Facebook was the dominant platform for news in 2017, with 45% of American adults saying they get news from the site. Youtube, which is owned by Google, came in second with 18%, followed by Twitter, also owned by Google, and then Instagram, owned by Facebook at 7%. The fact that tech giants occupy such a large audience for the news means that people are receiving their news through the screening of such tech giants’ algorithms, PR agendas, and the companies’ rules on “bullying” or other content regulations.

The crackdown on Alex Jones, along with a spate of bans from the week before, is the product of Facebook’s “Election Partnership” with a group called the Atlantic Council. Since the 2016 Presidential Election, Facebook has been under pressure to take preventative measures against the distribution of false information on its platform. The partnership is meant to combat the spread of misinformation during elections around the world, and will rely on the Atlantic Council’s Digital Forensic Research Lab.

The Atlantic Council was formed in 1961 by a group of former U.S. Secretaries of State to promote the North Atlantic Treaty organization, and since then it has continued to welcome home high-ranking U.S. security and foreign policy officials to its numbers. The current board of directors includes many former officials, such as CIA chief Michael Hayden, acting CIA head Michael Morell, Homeland Security chief Michael Chertoff, and famed diplomat Henry Kissinger.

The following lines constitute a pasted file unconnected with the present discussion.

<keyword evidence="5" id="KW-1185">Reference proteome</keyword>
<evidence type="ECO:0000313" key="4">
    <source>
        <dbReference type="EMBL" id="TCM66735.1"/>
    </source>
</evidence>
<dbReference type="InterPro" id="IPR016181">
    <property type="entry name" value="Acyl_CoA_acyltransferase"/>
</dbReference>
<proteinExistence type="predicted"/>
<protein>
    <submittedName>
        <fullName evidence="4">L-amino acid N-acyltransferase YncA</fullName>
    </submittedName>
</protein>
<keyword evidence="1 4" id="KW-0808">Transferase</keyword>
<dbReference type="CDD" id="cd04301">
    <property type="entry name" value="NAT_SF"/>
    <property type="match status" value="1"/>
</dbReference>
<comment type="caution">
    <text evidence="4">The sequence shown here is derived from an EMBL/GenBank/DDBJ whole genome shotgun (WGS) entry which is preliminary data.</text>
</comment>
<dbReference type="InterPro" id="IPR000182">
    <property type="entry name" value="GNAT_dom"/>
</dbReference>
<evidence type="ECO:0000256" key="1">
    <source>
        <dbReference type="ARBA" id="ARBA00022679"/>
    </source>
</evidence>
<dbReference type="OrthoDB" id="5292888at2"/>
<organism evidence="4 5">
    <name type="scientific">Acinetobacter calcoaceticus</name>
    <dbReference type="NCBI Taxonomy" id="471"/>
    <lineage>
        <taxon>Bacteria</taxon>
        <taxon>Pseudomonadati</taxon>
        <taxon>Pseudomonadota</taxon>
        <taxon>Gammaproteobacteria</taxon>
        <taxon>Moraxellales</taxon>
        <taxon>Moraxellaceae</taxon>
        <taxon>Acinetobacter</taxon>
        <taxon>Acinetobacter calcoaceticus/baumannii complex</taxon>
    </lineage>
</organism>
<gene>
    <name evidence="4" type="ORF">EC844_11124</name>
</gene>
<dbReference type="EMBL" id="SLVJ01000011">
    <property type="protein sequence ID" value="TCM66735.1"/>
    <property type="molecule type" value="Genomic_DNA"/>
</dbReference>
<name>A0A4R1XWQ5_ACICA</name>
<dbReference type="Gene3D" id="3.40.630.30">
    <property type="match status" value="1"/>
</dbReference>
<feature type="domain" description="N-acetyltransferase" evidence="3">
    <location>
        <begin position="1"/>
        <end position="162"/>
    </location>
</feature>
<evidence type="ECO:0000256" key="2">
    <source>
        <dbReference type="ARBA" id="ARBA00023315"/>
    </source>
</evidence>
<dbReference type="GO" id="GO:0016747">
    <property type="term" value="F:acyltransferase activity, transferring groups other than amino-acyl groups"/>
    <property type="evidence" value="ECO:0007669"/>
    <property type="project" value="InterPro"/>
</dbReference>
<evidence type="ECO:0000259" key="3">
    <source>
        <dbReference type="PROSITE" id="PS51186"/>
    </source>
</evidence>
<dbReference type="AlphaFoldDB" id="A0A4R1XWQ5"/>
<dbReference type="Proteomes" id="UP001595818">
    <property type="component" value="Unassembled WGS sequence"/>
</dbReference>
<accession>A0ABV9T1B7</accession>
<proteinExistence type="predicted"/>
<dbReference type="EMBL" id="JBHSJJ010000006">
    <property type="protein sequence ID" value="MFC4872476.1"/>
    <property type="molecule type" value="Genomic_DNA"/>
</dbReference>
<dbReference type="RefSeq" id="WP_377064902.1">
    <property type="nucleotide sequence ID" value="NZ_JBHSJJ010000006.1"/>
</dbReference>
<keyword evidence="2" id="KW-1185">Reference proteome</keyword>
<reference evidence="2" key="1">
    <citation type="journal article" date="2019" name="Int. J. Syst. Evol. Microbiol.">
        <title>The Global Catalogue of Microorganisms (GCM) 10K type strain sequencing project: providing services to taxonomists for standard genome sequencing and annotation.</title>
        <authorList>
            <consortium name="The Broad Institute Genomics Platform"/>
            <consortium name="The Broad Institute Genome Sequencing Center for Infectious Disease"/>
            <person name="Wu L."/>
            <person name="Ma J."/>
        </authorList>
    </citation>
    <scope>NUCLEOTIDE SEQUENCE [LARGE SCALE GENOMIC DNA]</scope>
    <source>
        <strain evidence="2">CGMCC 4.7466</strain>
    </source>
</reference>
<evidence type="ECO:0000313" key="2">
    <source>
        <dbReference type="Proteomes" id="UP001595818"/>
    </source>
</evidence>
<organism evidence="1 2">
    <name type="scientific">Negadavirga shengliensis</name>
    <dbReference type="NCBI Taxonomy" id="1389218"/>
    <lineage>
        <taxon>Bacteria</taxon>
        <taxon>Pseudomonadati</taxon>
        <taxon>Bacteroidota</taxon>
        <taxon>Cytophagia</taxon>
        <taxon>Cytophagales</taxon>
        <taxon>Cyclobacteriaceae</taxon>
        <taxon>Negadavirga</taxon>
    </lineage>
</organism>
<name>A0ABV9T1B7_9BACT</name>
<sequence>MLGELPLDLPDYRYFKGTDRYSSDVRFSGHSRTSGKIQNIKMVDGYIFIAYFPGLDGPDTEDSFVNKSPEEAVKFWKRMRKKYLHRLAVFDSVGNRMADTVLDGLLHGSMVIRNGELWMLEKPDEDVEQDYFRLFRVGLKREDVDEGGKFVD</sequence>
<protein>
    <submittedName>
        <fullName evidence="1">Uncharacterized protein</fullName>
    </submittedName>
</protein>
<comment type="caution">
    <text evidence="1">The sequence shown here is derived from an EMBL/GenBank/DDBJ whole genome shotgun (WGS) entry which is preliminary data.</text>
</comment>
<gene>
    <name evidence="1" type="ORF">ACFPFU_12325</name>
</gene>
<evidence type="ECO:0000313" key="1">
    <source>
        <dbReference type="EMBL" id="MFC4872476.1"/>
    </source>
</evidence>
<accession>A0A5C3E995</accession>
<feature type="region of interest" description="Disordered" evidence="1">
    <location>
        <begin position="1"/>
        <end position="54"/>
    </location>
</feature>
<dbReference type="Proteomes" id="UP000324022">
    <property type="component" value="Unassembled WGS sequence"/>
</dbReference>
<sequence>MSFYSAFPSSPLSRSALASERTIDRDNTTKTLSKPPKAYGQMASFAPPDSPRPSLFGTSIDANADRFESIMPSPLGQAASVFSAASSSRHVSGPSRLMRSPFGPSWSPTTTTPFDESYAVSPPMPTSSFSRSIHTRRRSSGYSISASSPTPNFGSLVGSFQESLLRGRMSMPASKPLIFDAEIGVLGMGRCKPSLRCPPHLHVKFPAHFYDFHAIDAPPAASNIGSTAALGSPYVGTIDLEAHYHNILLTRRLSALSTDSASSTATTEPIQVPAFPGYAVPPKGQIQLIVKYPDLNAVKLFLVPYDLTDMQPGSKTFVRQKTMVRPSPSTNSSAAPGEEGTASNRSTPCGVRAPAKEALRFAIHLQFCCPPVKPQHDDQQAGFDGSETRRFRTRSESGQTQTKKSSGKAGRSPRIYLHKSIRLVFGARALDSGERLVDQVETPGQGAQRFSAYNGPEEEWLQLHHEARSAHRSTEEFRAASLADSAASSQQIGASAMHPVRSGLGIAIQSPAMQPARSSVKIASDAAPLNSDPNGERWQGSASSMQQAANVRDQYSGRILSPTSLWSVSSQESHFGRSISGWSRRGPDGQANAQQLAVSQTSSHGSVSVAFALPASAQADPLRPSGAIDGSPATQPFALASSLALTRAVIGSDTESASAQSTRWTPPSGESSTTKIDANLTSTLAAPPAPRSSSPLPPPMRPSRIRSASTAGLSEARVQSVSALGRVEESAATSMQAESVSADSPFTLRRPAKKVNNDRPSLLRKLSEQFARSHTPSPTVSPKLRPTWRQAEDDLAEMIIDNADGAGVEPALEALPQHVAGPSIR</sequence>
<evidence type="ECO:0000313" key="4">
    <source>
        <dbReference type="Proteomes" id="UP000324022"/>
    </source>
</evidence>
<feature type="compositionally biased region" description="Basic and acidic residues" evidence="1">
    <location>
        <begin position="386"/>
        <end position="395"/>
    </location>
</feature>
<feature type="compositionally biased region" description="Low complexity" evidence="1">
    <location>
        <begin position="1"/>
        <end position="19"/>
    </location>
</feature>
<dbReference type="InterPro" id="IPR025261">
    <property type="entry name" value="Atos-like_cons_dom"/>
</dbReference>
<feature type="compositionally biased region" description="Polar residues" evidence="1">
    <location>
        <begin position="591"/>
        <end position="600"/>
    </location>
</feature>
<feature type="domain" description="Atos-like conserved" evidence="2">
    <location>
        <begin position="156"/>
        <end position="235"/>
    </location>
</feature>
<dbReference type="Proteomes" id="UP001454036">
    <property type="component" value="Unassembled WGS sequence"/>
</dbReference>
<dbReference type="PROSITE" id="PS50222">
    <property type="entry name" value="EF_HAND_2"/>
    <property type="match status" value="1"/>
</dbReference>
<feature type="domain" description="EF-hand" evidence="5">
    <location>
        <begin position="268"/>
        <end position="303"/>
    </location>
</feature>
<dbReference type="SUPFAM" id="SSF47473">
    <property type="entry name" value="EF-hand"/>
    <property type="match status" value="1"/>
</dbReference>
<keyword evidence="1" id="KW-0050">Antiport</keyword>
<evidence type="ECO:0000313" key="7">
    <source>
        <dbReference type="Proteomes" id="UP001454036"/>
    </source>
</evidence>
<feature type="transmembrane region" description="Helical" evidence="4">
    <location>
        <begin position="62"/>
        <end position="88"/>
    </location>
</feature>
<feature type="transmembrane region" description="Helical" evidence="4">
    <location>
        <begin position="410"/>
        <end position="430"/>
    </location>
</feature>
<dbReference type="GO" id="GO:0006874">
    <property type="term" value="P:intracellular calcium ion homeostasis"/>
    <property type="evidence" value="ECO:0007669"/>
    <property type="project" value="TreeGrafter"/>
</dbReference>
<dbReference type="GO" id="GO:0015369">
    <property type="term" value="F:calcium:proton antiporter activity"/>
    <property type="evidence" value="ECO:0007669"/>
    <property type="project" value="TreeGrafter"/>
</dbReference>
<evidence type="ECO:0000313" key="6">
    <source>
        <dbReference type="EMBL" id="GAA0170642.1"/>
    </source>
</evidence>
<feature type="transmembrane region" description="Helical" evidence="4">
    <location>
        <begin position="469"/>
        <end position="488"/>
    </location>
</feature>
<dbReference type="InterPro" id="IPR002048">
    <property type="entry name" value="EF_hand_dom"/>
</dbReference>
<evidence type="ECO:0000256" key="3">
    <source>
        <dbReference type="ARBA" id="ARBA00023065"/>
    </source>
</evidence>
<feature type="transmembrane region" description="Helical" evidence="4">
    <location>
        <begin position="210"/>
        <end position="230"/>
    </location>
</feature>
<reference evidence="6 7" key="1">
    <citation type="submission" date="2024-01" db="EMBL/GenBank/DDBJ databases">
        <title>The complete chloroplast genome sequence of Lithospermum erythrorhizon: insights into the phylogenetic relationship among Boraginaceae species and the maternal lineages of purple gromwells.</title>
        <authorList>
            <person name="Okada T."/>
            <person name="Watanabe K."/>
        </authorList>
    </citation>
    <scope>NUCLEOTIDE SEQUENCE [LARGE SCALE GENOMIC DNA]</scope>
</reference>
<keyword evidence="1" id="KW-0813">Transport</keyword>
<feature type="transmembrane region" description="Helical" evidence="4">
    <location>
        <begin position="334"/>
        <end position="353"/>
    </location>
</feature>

Trump meeting with Kissinger in 2017. CHANNEL 90 seconds TV

Citing the fact that the CIA has been tasked with the distribution of inaccurate information to affect elections in other countries, Rolling Stone expressed concern over foxes in the henhouse. Rolling Stone’s piece focused special attention on Henry Kissinger, who regularly distributed inaccurate information to the press during the Nixon administration.

As private entities, Facebook and Google have leeway to limit speech on their platforms. However, the fact that of the $88 billion in global digital advertising revenue growth in 2017, 90% went to Google and Facebook, raises the question of whether or not the two companies’ platforms monopolize digital media distribution. A confrontation like this echos the antitrust crackdown that E.U.’s Margrethe Verganser initiated last month. If the two companies constitute a monopoly, then they would, under U.S. law, need to be broken up or regulated as public utilities subject to the First Amendment.

[Title Image by Cherie Cullen for the US Army]

Diego LynchLIMA CHARLIE NEWS

[Ashley Bogdan contributed to this article]

Lima Charlie provides global news, featuring insight & analysis by military veterans and service members Worldwide.

For up-to-date news, please follow us on twitter at @LimaCharlieNews